There are still a few significant fights to be fought before 2017 comes to a close – the WBO middleweight title fight between champ Billy Joe Saunders and David Lemieux in Canada this Saturday (Dec. 16) – but by and large, all the big fights have been settled. And it’s been a pretty good year overall for fans of The Sweet Science; even if the past 12 months could also have been a bit better (more big heavyweight title fight action would certainly not have gone amiss).
Pretty soon writers and fans will be making their decision on who they feel was The Fighter of The Year. There are a number of names who figure to be in the frame, but one man may well have got the award all sewn up: reigning pound-for-pound king and current WBO 130 pound champ Vasyl Lomachenko.
Lomachenko, almost as modest as he is ludicrously talented and gifted, told the gathered media in New York after his easy, easy, easy corner retirement win over a hugely disappointing Guillermo Rigondeaux how he feels he shouldn’t get The FOTY award – that he has won three fights yes, but, as he put it, “not three big fights.”
Lomachenko craves the mega-fights, and we have to hope his enormous talents can be shown in full in big tests at 135 maybe even 140 pounds. But despite his modesty, Lomachenko looks a heavy and firm favourite to be looked at by most, if not all, as this year’s outstanding fighter.
Three times “Hi-Tech” fought and three times he won, by corner retirement, having not even lost a single round of action. And the three men who were dominated and then vanquished by “Loma” were all capable, highly ranked and more than credible opponents.
Jason Sosa was a WBA super-featherweight champion and after his April loss to Lomachenko he came back to give one-time pound-for-pounder Yuriorkis Gamboa a tough time; losing a highly debatable decision in November. Lomachenko was streets ahead of Sosa but he was not in with a gimme.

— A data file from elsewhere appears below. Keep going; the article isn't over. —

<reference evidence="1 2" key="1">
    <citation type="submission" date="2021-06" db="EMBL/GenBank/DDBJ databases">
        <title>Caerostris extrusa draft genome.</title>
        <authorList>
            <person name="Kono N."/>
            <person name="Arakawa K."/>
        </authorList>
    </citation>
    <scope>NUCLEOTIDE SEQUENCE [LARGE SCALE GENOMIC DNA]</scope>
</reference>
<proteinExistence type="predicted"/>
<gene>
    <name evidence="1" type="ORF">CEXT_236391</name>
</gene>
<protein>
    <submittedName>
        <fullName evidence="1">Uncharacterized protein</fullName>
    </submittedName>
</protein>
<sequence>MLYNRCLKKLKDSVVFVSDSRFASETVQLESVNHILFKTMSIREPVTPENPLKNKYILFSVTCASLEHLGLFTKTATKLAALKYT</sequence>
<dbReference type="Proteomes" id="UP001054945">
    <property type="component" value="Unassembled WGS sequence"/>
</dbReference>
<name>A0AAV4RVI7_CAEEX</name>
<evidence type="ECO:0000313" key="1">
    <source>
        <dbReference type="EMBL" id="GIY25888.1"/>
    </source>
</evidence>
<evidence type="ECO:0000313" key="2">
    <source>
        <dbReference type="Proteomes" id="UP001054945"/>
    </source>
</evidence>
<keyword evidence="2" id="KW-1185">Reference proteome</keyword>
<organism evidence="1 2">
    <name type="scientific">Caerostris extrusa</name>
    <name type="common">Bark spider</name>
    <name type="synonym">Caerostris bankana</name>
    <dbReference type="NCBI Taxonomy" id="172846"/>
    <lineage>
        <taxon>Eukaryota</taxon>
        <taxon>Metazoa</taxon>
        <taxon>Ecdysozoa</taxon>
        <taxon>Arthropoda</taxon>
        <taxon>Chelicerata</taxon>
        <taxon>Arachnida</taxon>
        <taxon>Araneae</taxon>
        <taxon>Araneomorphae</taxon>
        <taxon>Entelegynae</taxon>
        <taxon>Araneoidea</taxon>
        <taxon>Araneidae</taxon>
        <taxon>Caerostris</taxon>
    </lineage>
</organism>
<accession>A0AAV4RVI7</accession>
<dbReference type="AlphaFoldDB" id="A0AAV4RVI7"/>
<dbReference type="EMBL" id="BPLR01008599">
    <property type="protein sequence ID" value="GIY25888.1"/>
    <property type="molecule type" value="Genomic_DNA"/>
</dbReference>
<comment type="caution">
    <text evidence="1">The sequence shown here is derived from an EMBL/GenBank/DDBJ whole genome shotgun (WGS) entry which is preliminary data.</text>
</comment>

Then, in August, tough, previously unstopped Colombian Miguel Marriaga was also made to quit whilst sitting down. Again, though he was expected to win (an expectation fans will likely have for the foreseeable future when the Ukrainian southpaw is in action), Lomachenko was not in with a stiff.
And then to cap his year off, Lomacehnko turned a potentially tough fight into another easy night’s work. Some people have grumbled how the Rigondeaux fight was no test for Lomachenko, that the Cuban was too small. But “Rigo” called and called for the fight, insisting that he had Lomachenko’s number. If the fight had not been made, some people might have claimed Lomachenko was indeed ducking the unbeaten former 122 pound ruler.
No, Lomacehnko is not deserving of any criticism over what went down in the December 9 fight or for taking it. It’s easy to be an after-timer, and many people were expecting a hard and testing fight for both men; or at the very least one that would, in testing both boxing brains, go the full 12 rounds. Lomachenko instead made it look almost pathetically easy. We can’t hold that against him.
Nor can we hold it against him how he has made the job of picking this year’s Fighter of The Year a pretty easy task. Imagine what a great year Lomachenko is sure to have in 2018.